Showing posts with label Opportunities. Show all posts
Showing posts with label Opportunities. Show all posts

Thursday, December 22, 2016

Every Writer Needs Media Training

By W. Terry Whalin

It is painful to tell these two stories because of the missed opportunities. Yet I tell them because I want you as an author to profit from these situations for your own writing life.  As the title of this story says, I hope from reading this article, you will understand why every writer needs media training.

This week a couple of my Morgan James authors appeared on The Dr. Oz Show. This particular segment was filmed in October but aired this week. I was excited for these authors and set my DVR to record the show (since I rarely watch it).  I found their segment and watched it. Their story was highlighted and interesting—yet something was missing. There was nothing in the story to indicate their full story appears in their book. The book or the book title was not mentioned. The result was another missed opportunity to tell a national audience about their story.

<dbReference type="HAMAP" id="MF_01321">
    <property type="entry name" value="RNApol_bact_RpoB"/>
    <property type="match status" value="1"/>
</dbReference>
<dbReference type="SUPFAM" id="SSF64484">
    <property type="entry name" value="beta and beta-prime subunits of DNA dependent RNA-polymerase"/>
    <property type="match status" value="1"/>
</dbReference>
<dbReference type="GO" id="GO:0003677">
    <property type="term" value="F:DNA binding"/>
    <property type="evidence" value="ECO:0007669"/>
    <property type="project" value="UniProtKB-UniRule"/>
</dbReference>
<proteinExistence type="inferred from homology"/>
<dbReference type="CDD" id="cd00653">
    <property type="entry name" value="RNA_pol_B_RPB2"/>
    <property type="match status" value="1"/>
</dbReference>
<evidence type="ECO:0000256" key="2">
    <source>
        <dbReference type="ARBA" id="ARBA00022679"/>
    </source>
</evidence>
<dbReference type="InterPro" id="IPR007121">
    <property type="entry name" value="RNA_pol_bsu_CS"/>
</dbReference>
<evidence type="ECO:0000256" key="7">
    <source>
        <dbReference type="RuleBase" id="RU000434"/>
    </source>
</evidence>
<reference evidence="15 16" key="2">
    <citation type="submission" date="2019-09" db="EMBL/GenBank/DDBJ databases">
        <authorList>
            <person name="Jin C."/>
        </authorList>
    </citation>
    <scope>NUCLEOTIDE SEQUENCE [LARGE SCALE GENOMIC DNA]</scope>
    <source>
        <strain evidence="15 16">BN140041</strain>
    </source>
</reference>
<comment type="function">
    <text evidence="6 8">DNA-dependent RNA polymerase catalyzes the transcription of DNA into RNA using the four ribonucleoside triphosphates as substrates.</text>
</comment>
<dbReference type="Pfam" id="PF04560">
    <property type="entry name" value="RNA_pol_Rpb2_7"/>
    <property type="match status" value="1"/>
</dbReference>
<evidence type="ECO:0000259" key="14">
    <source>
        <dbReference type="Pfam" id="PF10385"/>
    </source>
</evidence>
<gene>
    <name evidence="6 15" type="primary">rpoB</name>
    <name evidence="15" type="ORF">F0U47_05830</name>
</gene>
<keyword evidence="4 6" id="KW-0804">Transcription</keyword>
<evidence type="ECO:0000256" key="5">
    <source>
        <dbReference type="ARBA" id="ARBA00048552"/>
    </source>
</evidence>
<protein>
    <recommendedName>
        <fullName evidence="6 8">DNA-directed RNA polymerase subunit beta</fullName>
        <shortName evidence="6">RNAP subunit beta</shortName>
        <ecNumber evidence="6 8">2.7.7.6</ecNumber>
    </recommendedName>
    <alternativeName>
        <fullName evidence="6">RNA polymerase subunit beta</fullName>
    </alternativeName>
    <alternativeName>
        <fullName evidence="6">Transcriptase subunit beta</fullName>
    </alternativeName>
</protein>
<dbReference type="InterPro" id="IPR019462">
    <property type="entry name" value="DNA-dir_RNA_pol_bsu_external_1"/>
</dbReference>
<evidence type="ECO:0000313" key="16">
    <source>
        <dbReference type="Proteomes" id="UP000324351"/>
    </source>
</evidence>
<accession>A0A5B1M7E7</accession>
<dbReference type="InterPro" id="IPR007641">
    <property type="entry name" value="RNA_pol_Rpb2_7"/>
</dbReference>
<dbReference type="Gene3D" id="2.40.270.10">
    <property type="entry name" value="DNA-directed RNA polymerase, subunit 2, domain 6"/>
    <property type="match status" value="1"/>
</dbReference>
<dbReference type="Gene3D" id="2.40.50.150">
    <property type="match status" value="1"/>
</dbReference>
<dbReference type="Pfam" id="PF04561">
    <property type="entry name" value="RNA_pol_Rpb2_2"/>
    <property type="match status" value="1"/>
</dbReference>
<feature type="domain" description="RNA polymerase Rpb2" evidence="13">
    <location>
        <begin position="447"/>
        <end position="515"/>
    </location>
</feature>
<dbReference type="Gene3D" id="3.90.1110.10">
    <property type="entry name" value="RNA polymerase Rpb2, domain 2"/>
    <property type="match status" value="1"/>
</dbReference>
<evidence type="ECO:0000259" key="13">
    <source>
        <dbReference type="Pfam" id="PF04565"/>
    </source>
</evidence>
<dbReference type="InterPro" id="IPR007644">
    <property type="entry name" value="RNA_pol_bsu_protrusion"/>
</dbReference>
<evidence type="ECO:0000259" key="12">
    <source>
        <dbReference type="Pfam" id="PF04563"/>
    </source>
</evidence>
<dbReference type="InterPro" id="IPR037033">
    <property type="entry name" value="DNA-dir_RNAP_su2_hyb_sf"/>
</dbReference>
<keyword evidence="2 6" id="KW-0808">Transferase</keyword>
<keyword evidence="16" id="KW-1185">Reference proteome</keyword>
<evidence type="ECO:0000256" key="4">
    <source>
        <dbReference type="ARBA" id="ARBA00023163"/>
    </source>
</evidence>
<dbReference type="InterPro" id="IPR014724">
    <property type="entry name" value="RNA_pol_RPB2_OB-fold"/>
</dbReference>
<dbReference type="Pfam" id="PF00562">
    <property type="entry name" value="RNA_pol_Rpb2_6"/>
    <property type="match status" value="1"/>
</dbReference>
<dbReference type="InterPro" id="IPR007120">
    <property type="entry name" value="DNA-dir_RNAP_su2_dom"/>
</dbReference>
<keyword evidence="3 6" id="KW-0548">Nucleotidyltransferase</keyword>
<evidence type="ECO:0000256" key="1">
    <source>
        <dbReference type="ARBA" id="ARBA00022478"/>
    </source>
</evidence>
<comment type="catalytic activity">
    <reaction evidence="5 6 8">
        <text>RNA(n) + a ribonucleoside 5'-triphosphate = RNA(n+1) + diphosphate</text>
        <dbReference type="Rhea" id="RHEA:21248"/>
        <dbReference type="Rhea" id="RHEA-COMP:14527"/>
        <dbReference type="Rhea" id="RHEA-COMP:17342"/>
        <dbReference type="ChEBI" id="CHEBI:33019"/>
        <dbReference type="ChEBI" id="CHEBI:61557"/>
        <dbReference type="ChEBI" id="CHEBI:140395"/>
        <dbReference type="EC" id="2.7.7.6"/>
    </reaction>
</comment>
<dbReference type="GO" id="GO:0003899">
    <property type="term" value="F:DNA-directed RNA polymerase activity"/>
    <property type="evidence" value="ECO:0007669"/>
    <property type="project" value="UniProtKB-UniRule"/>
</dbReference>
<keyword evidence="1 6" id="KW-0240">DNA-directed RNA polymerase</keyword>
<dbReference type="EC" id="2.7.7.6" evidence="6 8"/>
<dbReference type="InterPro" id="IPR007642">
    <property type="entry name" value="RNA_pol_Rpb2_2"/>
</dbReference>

I've never appeared on this type of national television show. It must be full of tension and excitement for the author to make sure you answer the questions and make a great appearance on the show. The challenge for the author is to make sure no matter what message the television show wants to give—that you meet your own agenda (sell books).

This recent story is not the only time I've seen missed opportunities. Years ago I wrote a book called Running on Ice for Olympian Vonetta Flowers. She was the first African American to win a gold medal in the winter Olympics. In fact, Vonetta was on the 2006 U.S. team for the next Olympics in Turin, Italy. Katie Couric interviewed Vonetta on The Today Show. It was a great interview yet nothing in the interview mentioned that a book told Vonetta's story. While I'm pleased to have written this book, I wanted it to succeed in the marketplace (sell) yet the opportunity was missed.

No matter where you are in the writing and publishing world, now is the time to prepare yourself for these opportunities so you do not miss them.  In the publishing world, we call it media training—and it's something every author needs to learn.

Here's three valuable yet inexpensive resources to prepare yourself for the media:


1. Gayle Murphy has been a journalist for many years. I interviewed Gayl in this free teleseminar and you can get her seasoned advice for every author about how to tell it to sell it.